Unit 3A: Perception Part 2 Flashcards Preview

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Flashcards in Unit 3A: Perception Part 2 Deck (33):

Monocular cues

Distance cues, such as linear perspective and overlap available to either eye alone


Relative size

We assume that two objects are similar in size, we perceive that one casts the smaller retinal image as farther away



If one object partially blocked our view of another, we perceive it as closer


Relative clarity

Because light from distant objects passes the more atmosphere, we perceive hazy objects as farther away than shark, clear objects. Such as, fog and judging distance.


Texture gradient

A gradual change from a course, distinct texture to find, indistinct texture signals increasing distance. If a picture goes from distinct to indistinct, that means it is further away


Relative height

We perceive objects in our field of vision as farther away. Relative height may contribute to the illusion that vertical dimensions are longer than identical horizontal dimension.


Relative motion

As we move, objects that are actually stable me appear to move. Objects at different distances change their relative positions in our relative image.


Linear perspective

Parallel lines, such as railroad tracks, appeared to converses distance. The more the lines converge, the greater their perceived distance. Train accidents happen due to this because they seem a greater distance away


Light and shadow

Nearby objects with more light to our eyes. Dimmer object seem further away. Thus, given two identical objects, the dinner one seems farther away. When the fog shrouded vehicle, or one with only its parking lights on, seems farther away than it is it can cause an accident


Motion detection

Our brains ability to detect motion

1) our brain computes motion as objects move across the wetness

2) how our head follows a stimuli


Stroboscopic movement

The illusion of motion that occurs when a stationary object is for seeing briefly in one location and, following a short interval, is seen in another location.


Phi phenomenon

An illusion of movement created when two or more adjacent lights blink on and off in succession.


Auto kinetic effect

When still lights appearto move or twinkle in darkness


Perceptual constancy

Perceiving objects as unchanging (having consistent lightness, color, shape, and size) even as illumination and retinal images change


Size constancy

Our ability to perceive objects as having constant size, even while our distance from them varies. Things do not grow or shrink as they move closer or farther


Shape constancy

Our ability to perceive the form of familiar objects as constant even went to retinal images of them change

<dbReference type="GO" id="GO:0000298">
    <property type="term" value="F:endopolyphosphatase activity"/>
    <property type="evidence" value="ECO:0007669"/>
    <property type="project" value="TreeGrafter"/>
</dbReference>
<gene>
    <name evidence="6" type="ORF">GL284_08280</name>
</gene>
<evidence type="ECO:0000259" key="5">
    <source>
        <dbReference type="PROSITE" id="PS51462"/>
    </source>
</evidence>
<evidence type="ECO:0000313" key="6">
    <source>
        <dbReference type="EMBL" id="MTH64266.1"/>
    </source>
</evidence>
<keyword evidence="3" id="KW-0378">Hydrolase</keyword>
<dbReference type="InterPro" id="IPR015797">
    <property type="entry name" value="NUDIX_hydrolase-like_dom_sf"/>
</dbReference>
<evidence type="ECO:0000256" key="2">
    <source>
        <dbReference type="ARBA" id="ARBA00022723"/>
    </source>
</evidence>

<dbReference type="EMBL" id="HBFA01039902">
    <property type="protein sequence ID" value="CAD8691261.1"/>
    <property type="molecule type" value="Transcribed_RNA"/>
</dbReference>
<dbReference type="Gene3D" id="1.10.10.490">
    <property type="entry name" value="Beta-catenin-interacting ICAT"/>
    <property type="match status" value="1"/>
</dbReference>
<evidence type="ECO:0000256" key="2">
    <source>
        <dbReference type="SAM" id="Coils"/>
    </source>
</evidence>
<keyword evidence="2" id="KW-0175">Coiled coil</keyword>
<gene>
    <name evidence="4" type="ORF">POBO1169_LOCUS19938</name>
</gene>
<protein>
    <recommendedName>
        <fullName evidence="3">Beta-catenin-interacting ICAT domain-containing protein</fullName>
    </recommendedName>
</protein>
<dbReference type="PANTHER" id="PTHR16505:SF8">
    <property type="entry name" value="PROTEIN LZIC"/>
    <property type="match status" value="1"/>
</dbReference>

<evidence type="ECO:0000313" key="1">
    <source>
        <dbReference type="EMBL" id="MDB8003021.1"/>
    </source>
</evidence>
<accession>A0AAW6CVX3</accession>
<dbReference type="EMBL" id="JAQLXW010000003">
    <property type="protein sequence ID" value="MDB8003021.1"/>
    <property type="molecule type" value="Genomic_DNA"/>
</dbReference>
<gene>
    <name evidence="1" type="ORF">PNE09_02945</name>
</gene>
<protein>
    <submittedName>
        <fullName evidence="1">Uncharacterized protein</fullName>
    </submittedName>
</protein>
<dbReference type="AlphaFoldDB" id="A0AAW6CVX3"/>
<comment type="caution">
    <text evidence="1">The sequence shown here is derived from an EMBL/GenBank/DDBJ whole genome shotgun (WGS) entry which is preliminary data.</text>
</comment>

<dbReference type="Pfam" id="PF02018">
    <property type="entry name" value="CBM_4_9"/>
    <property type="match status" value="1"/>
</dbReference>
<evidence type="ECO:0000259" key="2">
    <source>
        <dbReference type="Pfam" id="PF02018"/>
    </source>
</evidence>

Brightness constancy

Our ability to perceive an object as having constant lightness or brightness even well it's illumination varies. Constant color day or night.


Muller-lyer illusion

Suggests that the corners in a rectangular really carpeted world tedious to interpret "outward" or "inward" pointing arrow head at the ends of the line as cue to the lines distance from us and so it's length


Critical period

Experience must activate the brains innate mechanism. People with cataracts are not able to distinguish shapes and forms. For example, Mike may was blind since he was three months old they fixed his cornea at 30 but he wasn't able to recognize faces any motions because they were not in eight to him


Immanuel Kant versus John Locke

Can't believe that knowledge is innate through our sensory experiences and Locke believe that knowledge is learn through experiences. Kant believe the perception comes from our innate ways of organizing out sensory experiences. Lock believed perception is learn through experiences


Perceptual adaptation

In vision, the ability to adjust and artificially displaced or even inverted visual field.


George Stratton

He invented a contraption that allows people to see the world as right side up image of the normal position he learned that he'd search for his body parts and some tasks like eating and drinking were impossible these glasses were known as displacement glasses



Concepts that organize and interpret unfamiliar information. Mental representations of how we expect the world to be


Perceptual set

A mental predisposition to perceive one thing and not another. Our learned assumptions and beliefs affect the way we see things


Context effect

A given stimulus may trigger radically different perceptions, partly because of our different schemas, but also because of the immediate context. How our perception of a stimulus is due to context or environment


Human factors psychology

A branch of psychology that explores how people and machines interact and how machines and physical environment can be adapted to human behaviors



The study of paranormal phenomena, including ESP and psychokinesis



Adopted by JB wine, to do note psychic abilities such as telling telepathy, Claire audience, and clairvoyance and their chance Temporel operation as precognition or retrocognition. Sometimes called the sixth sense. Controversial claim



Communication between minds and some means other than sensory perception



The supposedly Bacle tea of perceiving things or events in the future or beyond normal sensory contact. Perceiving things or events based on the feeling



The alleged ability to foresee future events



The suppose it ability to move objects by mental effort alone


Ganzfeld procedure

A procedure in which telepathy was hope to be discovered by depriving subject of their sensory use to minimize distractions